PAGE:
Guess what? I am not qualified to treat alcohol or drug abuse. I do have recommend resources that people can seek out to find help.

3. When People Don’t Understand “Why”

One of our key concepts is to understand the “why”. This is especially true when it comes to rebuilding trust. What I mean by that is to understand your underlying issues for why you act the way that you do.

People have good reasons for their behavior. They may not understand their own reasons. At times they may need the Holy Spirit to enlighten them. When the issues are deep, it may take some therapy to understand and address the underlying issues.

This doesn’t mean that lay counselors can’t have an impact, they can. But, rely on the body of Christ and suggest that people seek some professional help.

4. When Your Mentoring Isn’t Working Over a Number of Sessions

Ten years ago we met with Rich and Donna for about ten sessions. They were wondering if they should stay married or not. Donna was a very strong, opinionated person. Rich was very nonassertive and he usually gave into Donna’s viewpoints. Donna was frustrated with this and Rich felt controlled.

We worked with them on validation and conflict management skills. It did help them to better listen and understand each other, but it wasn’t changing much about their relationship. Eventually, we came to the joint conclusion that we had plateaued and our sessions didn’t seem to be helping. We suggested that they visit a therapist.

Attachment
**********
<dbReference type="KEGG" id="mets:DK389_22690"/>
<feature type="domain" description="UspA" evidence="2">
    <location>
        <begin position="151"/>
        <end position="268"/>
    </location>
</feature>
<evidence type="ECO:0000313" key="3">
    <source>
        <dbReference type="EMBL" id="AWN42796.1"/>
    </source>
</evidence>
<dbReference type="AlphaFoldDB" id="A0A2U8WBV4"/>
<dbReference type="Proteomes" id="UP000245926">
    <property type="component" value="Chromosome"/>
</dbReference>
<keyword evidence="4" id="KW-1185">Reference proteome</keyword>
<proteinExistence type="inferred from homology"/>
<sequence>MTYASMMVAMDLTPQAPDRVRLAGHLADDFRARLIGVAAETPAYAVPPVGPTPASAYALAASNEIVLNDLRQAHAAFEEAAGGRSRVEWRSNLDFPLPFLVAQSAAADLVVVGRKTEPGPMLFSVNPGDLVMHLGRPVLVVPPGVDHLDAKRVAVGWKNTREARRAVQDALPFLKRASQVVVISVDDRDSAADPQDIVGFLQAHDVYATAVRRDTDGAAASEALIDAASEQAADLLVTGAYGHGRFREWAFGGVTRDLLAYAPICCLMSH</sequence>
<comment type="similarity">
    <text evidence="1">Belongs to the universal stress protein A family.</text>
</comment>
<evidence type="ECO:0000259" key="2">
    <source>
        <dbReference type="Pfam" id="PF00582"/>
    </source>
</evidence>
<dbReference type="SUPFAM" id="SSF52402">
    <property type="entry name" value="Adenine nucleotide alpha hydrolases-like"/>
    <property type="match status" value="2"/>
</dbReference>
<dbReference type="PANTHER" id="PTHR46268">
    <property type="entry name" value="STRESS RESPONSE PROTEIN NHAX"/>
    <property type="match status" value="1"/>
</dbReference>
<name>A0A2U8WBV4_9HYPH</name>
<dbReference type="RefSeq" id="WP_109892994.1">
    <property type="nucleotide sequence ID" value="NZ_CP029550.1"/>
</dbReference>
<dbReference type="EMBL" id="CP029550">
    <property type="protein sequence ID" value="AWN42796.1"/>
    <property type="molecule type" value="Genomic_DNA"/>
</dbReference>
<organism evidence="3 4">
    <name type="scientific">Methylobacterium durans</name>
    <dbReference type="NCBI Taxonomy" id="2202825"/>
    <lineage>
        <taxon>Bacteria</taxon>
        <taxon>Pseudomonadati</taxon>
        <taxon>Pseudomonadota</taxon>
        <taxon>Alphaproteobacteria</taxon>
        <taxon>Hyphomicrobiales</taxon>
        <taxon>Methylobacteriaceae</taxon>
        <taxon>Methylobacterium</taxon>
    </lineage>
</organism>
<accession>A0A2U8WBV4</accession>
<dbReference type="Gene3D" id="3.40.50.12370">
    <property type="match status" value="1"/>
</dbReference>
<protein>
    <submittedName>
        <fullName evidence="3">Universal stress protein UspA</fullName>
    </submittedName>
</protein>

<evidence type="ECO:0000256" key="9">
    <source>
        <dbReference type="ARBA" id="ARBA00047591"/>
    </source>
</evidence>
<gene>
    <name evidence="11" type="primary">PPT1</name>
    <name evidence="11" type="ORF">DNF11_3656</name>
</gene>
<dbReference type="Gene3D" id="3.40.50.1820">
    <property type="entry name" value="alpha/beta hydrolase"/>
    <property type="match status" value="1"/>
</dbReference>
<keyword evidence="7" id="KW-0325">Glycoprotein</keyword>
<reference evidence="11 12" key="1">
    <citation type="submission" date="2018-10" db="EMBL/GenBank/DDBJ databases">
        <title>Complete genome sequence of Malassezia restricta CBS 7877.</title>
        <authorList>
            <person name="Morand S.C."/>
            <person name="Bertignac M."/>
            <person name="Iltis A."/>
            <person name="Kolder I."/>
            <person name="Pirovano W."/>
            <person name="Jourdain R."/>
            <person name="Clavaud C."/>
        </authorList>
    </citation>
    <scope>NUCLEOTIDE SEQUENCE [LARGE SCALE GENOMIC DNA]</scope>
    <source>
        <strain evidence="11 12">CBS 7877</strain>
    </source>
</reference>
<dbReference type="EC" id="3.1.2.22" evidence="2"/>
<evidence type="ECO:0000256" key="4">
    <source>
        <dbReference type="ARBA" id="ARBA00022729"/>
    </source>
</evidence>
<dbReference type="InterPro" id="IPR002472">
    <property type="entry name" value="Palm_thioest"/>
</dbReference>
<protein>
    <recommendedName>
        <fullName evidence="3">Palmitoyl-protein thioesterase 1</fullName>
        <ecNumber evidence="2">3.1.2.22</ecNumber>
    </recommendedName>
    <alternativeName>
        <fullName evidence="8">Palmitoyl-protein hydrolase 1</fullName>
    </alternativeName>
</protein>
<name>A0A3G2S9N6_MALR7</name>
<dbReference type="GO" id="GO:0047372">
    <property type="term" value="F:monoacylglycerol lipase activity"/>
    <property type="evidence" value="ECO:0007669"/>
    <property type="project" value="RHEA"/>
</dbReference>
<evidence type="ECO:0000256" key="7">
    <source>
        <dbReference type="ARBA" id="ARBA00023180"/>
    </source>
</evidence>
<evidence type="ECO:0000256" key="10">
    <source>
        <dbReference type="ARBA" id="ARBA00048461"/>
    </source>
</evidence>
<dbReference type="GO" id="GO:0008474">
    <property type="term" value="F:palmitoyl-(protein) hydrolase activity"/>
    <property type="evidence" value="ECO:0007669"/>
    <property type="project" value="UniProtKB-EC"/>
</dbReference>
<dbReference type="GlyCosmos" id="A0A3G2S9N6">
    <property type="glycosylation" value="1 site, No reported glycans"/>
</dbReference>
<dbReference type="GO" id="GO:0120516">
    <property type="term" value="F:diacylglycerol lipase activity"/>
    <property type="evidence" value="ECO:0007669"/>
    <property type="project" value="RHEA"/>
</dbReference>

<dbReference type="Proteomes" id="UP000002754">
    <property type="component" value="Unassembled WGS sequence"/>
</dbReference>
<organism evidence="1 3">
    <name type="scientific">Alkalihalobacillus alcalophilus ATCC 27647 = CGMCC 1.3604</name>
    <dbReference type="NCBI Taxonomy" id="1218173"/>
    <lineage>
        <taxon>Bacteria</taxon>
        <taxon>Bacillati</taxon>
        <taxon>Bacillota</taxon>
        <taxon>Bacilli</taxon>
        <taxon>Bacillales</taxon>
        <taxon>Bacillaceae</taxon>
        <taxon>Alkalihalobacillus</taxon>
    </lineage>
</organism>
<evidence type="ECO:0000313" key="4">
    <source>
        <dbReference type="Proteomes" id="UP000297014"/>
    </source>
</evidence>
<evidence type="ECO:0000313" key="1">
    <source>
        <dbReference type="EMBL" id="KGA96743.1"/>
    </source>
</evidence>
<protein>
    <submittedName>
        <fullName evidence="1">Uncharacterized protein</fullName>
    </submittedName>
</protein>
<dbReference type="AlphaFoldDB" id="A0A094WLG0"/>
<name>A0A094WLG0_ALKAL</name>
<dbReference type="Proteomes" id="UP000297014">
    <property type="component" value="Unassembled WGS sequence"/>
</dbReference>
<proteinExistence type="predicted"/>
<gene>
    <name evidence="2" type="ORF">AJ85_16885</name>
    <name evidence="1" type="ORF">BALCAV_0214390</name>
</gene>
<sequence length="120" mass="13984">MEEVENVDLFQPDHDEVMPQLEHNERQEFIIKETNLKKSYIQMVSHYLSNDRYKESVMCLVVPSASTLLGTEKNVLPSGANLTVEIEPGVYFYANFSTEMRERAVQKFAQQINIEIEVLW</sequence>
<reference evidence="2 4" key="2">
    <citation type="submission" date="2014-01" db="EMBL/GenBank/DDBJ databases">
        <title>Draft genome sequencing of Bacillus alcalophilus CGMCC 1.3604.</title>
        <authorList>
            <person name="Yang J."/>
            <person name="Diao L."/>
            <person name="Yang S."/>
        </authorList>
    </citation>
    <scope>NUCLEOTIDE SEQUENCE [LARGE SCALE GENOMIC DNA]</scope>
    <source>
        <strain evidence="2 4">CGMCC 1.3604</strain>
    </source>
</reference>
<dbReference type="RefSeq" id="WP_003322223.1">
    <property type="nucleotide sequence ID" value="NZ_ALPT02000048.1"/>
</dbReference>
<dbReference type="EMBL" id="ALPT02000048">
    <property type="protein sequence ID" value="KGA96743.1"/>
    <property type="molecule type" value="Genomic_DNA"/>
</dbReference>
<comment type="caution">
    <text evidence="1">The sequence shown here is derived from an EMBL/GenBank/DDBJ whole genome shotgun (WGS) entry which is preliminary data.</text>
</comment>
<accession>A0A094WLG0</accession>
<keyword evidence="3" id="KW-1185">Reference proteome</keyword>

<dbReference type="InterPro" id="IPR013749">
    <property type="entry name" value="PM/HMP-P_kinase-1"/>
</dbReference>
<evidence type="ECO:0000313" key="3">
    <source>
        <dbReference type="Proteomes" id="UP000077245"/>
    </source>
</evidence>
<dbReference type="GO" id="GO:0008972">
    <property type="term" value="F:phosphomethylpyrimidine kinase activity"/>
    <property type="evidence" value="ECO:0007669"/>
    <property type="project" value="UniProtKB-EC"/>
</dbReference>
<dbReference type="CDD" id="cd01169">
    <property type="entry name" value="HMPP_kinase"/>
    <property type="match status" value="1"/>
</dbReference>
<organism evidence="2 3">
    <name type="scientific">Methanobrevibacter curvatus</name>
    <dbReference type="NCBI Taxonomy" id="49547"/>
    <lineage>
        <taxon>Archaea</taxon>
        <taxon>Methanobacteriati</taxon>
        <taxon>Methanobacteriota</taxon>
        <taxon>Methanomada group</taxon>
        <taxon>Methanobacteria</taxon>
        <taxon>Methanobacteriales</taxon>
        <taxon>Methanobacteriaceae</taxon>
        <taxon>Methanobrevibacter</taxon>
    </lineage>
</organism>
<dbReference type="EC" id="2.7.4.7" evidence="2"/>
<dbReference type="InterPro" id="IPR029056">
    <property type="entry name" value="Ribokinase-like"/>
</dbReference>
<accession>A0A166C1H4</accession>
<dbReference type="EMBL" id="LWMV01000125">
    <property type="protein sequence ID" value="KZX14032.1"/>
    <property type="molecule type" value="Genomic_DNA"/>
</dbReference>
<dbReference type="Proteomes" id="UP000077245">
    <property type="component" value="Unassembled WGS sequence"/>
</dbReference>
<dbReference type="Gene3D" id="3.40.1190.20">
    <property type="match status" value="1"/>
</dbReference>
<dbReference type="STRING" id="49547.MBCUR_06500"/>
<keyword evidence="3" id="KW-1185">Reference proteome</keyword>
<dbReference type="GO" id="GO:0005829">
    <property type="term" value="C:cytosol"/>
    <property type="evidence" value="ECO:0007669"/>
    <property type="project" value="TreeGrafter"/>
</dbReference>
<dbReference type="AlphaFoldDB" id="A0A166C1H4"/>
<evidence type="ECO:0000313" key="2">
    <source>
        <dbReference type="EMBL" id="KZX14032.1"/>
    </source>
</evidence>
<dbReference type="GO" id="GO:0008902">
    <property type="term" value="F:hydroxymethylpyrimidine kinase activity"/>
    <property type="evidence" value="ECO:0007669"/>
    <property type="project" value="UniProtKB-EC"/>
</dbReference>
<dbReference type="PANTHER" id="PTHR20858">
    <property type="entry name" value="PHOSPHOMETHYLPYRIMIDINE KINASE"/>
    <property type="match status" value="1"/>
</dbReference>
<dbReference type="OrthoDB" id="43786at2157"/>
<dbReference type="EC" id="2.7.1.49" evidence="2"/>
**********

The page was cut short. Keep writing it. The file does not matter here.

Fast forward 10 years. I ran into Donna recently and asked her how things were going. They have both been seeing mental health professionals. Rich has been diagnosed with borderline personality disorder and is getting ongoing help. He is also on medication. It has taken a great deal of professional help for them to progress. They are still married, but they are still struggling.

Donna appreciated the time that my wife and I had spent with the two of them. She said that the communication skills have been helpful, but she now knows that there issues are much deeper.

I used to feel that somehow I was a failure if the couple didn’t see an immediate turn around. I now know that there are deeper issues that often need to be addressed by a mental health professional and some of these will require a great deal of work.

Tips for Marriage Mentors:

  • Stick to the Key Concepts – When in doubt, we stick to the key concepts that we teach couples. We know that those are solid.
  • Recognize Your Limitations – It’s OK not to know the answers. I would rather have mentors that are asking for help than mentors that know all the answers. You won’t be qualified to deal with every situation.
  • Develop a Coaching Network – Find some experienced pastors or mental health professionals that would be willing to give you coaching. At our church, this is part of our supervision. We explain to couples that we might ask for guidance if we aren’t sure what to do.
  • Develop Referral Sources – We have developed a list of Christian counselors, social service providers and other ministries in which to refer people.

For More information:

I recommend checking out the Code of Ethics published by the American Association of Christian Counselors.